Attic Vent Fan vs. Ridge Vent: Which is More Effifient?
Comparing the efficiency of an attic vent fan versus a ridge vent has been an age-old question and debate in the world of attic ventilation. Proper attic ventilation is essential to your home and required by building codes. It manages the build-up of heat throughout the summer months, and controls moisture than can potentially accumulate and damage components of your house. Attic vent fans and ridge vents providing natural ventilation are the most common methods to ventilate the attic, but which is more efficient?
Attic Vent Fans
This method of ventilation involves a fan that’s typically installed on the roof that’s known as an attic vent fan or a power ventilator. Its function is to actively pull hot air out of the home. As a result, low pressure is created, which promotes increased air movement. The fan must be powered and will be part of your energy costs, but the advantage is that the machine doesn’t rely on the wind movement outside of the house. Furthermore, you can depend on its strength to lower the temperature of even the hottest attic. To save on energy costs, some use a solar attic fan, although it would be ineffective on days without sun.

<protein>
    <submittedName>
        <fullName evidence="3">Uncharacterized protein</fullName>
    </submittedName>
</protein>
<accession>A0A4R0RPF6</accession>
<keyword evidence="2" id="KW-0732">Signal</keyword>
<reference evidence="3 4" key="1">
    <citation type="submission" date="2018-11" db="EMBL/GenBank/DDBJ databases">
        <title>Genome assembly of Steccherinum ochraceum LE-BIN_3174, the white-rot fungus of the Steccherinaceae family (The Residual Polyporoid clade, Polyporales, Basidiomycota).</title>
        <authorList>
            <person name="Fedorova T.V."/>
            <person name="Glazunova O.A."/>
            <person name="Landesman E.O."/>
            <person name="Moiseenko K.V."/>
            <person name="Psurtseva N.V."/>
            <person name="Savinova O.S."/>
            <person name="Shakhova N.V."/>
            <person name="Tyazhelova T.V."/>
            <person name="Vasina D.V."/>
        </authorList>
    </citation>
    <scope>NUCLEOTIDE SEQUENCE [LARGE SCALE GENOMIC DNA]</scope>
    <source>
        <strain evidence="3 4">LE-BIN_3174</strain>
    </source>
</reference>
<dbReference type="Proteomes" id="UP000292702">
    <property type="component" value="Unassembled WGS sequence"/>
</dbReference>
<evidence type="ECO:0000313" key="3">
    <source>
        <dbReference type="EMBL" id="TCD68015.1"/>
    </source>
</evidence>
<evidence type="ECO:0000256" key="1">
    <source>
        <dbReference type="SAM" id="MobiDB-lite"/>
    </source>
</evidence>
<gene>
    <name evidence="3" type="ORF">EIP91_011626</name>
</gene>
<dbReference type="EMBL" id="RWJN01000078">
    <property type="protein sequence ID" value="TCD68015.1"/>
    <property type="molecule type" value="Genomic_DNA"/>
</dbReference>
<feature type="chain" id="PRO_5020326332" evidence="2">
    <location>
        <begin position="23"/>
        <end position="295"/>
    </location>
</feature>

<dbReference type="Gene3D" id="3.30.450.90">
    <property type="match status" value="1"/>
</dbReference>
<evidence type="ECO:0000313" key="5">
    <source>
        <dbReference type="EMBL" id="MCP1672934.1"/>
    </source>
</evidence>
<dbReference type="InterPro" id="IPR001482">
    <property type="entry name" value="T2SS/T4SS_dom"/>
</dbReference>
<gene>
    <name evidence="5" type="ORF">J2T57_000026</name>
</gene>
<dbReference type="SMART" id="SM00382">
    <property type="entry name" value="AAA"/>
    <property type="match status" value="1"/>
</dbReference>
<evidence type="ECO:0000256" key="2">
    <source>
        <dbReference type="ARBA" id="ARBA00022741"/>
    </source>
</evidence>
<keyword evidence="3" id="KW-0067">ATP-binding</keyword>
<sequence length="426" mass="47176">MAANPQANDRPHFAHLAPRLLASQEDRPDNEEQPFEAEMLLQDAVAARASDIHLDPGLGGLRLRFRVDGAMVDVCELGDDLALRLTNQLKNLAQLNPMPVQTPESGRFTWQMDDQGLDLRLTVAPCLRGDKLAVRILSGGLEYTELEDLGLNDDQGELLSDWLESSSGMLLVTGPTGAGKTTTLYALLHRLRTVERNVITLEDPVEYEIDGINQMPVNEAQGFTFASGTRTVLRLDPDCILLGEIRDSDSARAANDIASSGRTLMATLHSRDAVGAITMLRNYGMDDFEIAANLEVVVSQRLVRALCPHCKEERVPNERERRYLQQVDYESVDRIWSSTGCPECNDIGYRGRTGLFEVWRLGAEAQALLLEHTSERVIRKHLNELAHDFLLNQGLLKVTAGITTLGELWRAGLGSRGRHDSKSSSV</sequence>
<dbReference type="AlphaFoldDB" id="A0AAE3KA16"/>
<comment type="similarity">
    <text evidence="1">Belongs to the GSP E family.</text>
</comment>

These types of vents are considered a natural way of ventilating your attic, exchanging the air inside with the fresh air outside of your home. Since they require no outside power source, you can save on energy costs with these vents installed. Hot air in your home rises to the attic area and causes a change in pressure. This pressure change initiates or takes advantage of existing wind movement to ventilate the space through soffits. Ridge vents even function when it’s not windy outside of the home; the build-up of hot air in the attic space simply and gently flows outside through the vents. These vents work best in conjunction with adequate attic insulation (R-19 or above).
Comparing Attic Vent Fans and Ridge Vents
As attic vent fans pull air out of the home, it’s logical that they not only cool down your home by powerfully sucking out hot air, but they also draw out the cold air-conditioned air during the summertime. This parallel functioning of attic vent fans, equally affecting both hot and cold air in the home, is actually an inefficient process. You will be spending both for the attic vent fan and your home air conditioner to run as it counters the attic vent fan’s work. Furthermore, as air-conditioned air moves to the attic, more hot air enters your home, forcing your air conditioner to labor more intensely.
Another concern to take into account is the combustion gases that can potentially enter your home due to attic vent fans. These machines are so powerful that there is the likelihood that they could suck dangerous gases from home appliances such as hot water heaters and back-draft them into the home. It can’t be considered an efficient unit if there’s the possibility of endangering the air of your living space and of added costs to keep your air clean, safe, and breathable.